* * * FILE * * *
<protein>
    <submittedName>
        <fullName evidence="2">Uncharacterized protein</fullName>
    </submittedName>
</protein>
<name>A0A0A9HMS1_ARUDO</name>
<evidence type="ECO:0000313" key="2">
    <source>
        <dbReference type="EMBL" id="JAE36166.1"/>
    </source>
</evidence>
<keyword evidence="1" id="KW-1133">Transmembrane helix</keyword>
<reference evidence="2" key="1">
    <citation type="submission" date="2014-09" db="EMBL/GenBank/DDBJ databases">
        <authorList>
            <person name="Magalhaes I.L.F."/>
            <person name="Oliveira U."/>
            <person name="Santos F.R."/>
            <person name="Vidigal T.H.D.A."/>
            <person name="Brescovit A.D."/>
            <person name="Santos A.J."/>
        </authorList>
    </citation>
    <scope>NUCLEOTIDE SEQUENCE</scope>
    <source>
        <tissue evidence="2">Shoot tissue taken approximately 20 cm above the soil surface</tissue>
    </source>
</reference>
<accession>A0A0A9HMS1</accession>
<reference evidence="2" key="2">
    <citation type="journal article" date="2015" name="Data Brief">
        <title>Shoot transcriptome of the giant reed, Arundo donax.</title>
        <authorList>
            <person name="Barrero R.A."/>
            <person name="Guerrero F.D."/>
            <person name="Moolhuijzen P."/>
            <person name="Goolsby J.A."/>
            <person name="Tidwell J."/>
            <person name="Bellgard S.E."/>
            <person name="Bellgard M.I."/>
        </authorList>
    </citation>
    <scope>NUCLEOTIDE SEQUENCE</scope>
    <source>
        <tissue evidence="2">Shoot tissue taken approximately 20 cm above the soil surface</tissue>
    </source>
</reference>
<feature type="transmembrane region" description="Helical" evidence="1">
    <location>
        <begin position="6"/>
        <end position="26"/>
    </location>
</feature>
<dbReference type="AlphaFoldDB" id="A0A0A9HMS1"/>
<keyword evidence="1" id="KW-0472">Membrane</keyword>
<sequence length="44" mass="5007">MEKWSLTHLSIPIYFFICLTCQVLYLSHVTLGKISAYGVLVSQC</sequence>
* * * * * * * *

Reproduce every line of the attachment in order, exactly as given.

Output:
<protein>
    <submittedName>
        <fullName evidence="2">Uncharacterized protein</fullName>
    </submittedName>
</protein>
<name>A0A0A9HMS1_ARUDO</name>
<evidence type="ECO:0000313" key="2">
    <source>
        <dbReference type="EMBL" id="JAE36166.1"/>
    </source>
</evidence>
<keyword evidence="1" id="KW-1133">Transmembrane helix</keyword>
<reference evidence="2" key="1">
    <citation type="submission" date="2014-09" db="EMBL/GenBank/DDBJ databases">
        <authorList>
            <person name="Magalhaes I.L.F."/>
            <person name="Oliveira U."/>
            <person name="Santos F.R."/>
            <person name="Vidigal T.H.D.A."/>
            <person name="Brescovit A.D."/>
            <person name="Santos A.J."/>
        </authorList>
    </citation>
    <scope>NUCLEOTIDE SEQUENCE</scope>
    <source>
        <tissue evidence="2">Shoot tissue taken approximately 20 cm above the soil surface</tissue>
    </source>
</reference>
<accession>A0A0A9HMS1</accession>
<reference evidence="2" key="2">
    <citation type="journal article" date="2015" name="Data Brief">
        <title>Shoot transcriptome of the giant reed, Arundo donax.</title>
        <authorList>
            <person name="Barrero R.A."/>
            <person name="Guerrero F.D."/>
            <person name="Moolhuijzen P."/>
            <person name="Goolsby J.A."/>
            <person name="Tidwell J."/>
            <person name="Bellgard S.E."/>
            <person name="Bellgard M.I."/>
        </authorList>
    </citation>
    <scope>NUCLEOTIDE SEQUENCE</scope>
    <source>
        <tissue evidence="2">Shoot tissue taken approximately 20 cm above the soil surface</tissue>
    </source>
</reference>
<feature type="transmembrane region" description="Helical" evidence="1">
    <location>
        <begin position="6"/>
        <end position="26"/>
    </location>
</feature>
<dbReference type="AlphaFoldDB" id="A0A0A9HMS1"/>
<keyword evidence="1" id="KW-0472">Membrane</keyword>
<sequence length="44" mass="5007">MEKWSLTHLSIPIYFFICLTCQVLYLSHVTLGKISAYGVLVSQC</sequence>